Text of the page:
A Roundabout Way of Saving Money and Energy

The following post is written by NC State staff member Liz Bowen, University Sustainability Office program coordinator.

While roundabouts are extremely common in Europe, they’ve only recently begun popping up in and around Raleigh. As a part of the $9.9 million makeover of Hillsborough Street in 2011, the City of Raleigh added the Bell Tower Roundabout. According to Hillsborough Street’s Phase II Revitalization Project, there are plans for at least three more. Here’s why:


1. Energy and Fuel Savings

Roundabouts reduce waiting time and fuel consumption. By reducing idling, ten circular intersections in Virginia were found to save 200,000 gallons of gas each year.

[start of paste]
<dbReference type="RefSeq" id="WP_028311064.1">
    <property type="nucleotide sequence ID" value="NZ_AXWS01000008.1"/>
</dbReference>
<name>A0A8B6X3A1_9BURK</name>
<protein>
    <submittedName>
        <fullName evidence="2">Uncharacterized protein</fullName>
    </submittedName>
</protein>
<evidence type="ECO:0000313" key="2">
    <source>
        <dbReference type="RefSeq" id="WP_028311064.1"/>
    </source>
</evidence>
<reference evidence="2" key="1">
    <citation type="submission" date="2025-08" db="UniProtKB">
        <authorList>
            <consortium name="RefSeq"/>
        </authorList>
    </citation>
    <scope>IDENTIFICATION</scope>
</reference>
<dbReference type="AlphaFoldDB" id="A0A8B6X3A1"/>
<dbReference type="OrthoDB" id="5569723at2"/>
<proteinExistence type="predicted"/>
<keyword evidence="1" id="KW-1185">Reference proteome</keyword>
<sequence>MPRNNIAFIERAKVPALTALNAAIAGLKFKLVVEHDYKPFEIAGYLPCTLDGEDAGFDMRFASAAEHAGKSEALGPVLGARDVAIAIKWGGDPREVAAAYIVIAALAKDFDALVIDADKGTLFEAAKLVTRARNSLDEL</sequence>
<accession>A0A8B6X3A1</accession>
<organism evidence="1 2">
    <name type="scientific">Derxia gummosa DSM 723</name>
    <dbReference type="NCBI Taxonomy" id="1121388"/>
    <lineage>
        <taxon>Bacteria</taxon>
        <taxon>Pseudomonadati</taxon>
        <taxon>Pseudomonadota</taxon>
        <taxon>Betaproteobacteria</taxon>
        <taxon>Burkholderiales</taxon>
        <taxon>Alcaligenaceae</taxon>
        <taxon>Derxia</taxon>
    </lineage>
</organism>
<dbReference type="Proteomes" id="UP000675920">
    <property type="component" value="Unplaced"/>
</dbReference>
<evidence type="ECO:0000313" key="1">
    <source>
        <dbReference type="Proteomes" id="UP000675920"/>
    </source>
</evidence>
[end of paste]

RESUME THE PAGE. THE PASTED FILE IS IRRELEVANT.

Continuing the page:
2. Safety

Data suggests that traffic circles result in less traffic injuries and fatalities, as compared with traffic signals.


3. Traffic

Roundabouts result in fewer stops and lower traffic delays. During rush hour, roundabouts can accommodate 30-50 percent more vehicles because traffic is always moving.


4. Operational savings

Roundabouts are less expensive to operate and maintain than traffic signals.


It’s clear that roundabouts create savings, but how do we safely get around them? Here are some tips:


Use the sidewalk and designated crosswalk. The median island (along the crosswalk) is there to provide pedestrians a refuge between lanes. You have the right of way, but keep an eye out for cars, trucks and bicycles.



Enter the roundabout when there is a safe gap in the traffic. Remember to yield to traffic in the roundabout, and once in, stay in your lane. When you reach your exit, turn on your right turn signal and exit the roundabout.



Bicyclists using the street should follow the same rules as motorists, occupying the middle of the lane. Bicyclists using the sidewalk should follow the same rules as pedestrians.


Now that you know the benefits of roundabouts, are you in favor of more roundabouts around NC State?